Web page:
Four ransomware hackers stole over $1 billion in ransomware last year
That’s nearly double the funds stolen in 2022. (The Guardian)
+ It’s far easier to share ransomware than it used to be. (Bloomberg $)
+ No, millions of smart toothbrushes weren’t used in a DDoS attack. (Media 404)

New York has taken on social media algorithms
Officials want to stop platforms from serving minors content algorithmically. (WSJ $)

Uber has made its first annual profit
It has been less than five years since its IPO flopped. (FT $)

7 Self-fertilizing plant varieties may be coming soon
Engineered plants that don’t rely on synthetic fertilizer could liberate farmers in areas with typically poor fertility.(New Yorker $)
+ The Earth is getting greener—quite literally. (Vox)

8 It’s not just you—the whole internet is getting worse
The end is near when platforms start prioritizing business over users. (FT $)
+ You’ll have a hard time watching those viral Grammy videos on social media. (Slate $)
+ How to fix the Internet (MIT Technology Review)

9 A Dutch man is officially the world’s longest-living heart transplant patient
Bert Janssen received his donor heart almost 40 years ago—and is happy and healthy. (BBC)
+ This company plans on transplanting gene-edited heart pigs into babies. (MIT Technology Review)

10 TikTok is filled with lame, manufactured slang
Creators are desperate to coin terms in the hopes it’ll go viral. (Vox)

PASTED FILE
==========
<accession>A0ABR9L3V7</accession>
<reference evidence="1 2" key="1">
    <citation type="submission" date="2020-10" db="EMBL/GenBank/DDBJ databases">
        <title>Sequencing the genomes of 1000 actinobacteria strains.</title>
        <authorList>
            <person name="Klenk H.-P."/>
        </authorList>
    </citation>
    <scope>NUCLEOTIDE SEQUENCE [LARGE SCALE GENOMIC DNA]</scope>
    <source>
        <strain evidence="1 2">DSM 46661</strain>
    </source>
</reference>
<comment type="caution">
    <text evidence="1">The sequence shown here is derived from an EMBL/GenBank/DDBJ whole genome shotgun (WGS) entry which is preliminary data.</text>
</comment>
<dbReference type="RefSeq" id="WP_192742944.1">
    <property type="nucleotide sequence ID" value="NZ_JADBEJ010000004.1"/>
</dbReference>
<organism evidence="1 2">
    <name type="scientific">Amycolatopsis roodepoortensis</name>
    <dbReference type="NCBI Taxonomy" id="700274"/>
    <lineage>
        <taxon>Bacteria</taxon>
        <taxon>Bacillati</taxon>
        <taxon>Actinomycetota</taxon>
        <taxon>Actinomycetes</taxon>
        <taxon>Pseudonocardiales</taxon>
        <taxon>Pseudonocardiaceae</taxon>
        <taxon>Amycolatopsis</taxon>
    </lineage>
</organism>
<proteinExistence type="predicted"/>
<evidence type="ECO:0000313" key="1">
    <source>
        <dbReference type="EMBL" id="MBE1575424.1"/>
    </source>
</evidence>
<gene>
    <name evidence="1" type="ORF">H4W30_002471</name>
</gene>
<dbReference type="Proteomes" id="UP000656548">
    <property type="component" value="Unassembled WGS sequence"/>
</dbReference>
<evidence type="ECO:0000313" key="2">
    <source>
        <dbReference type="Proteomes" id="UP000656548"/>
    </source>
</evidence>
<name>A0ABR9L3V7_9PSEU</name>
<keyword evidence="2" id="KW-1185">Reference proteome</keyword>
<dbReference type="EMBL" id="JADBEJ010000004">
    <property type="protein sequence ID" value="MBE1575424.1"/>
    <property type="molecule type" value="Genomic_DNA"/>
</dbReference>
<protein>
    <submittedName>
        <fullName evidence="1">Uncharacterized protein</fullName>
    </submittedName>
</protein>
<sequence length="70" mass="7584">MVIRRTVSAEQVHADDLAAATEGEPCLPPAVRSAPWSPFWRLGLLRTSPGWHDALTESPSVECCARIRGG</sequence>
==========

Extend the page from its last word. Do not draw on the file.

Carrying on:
Quote of the day

“It feels very gloves-off.”

—Jackie Burns Koven, head of threat intelligence at crypto tracing Chainalysis, explains why criminal activity online has returned to the bad old days of the height of the covid pandemic to Wired.

The big story

Welcome to Chula Vista where police drones responds to 911 calls

February 2023 

In the skies above Chula Vista, California, where the police department runs a drone program 10 hours a day, seven days a week, it’s not uncommon to see an unmanned aerial vehicle darting across the sky. 

Chula Vista is one of a dozen departments in the US that operate what are called drone-as-first-responder programs, where drones are dispatched by pilots, who are listening to live 911 calls, and often arrive first at the scenes of accidents, emergencies, and crimes, cameras in tow.

But many argue that police forces’ adoption of drones is happening too quickly. Drones are being used as surveillance tools and emergency responders, a fundamental shift for policing. This is happening without a public debate that is well-informed about privacy regulations, tactics and limits. There’s also little evidence that drone policing reduces crime.

Now Chula Vista is being sue for releasing drone footage. This illustrates how privacy and civil rights groups are increasingly worried about the technology’s ability to expand surveillance and lead to increased police interactions with demographics who have historically been overpoliced. Read the full article.

—Patrick Sisson

We can still enjoy nice things

A place to relax, have fun and be distracted in these weird times. (Do you have an idea? Drop me a lineThe following are some examples of how to use tweet ’em at me.)

I can tell you with absolute certainty that the picture above is the Sweetest slug I’ve ever seen.
These are the Best British rappersWhat is the greatest invention of all time?
+ Easy weeknight mealsThis time of year, it is essential to have a good supply.
The wild tale of the Noguchi TableIt’s a rollercoaster.
+ Wildlife Photographer Of The YearWinners never fail to amaze. (Thanks Peter!)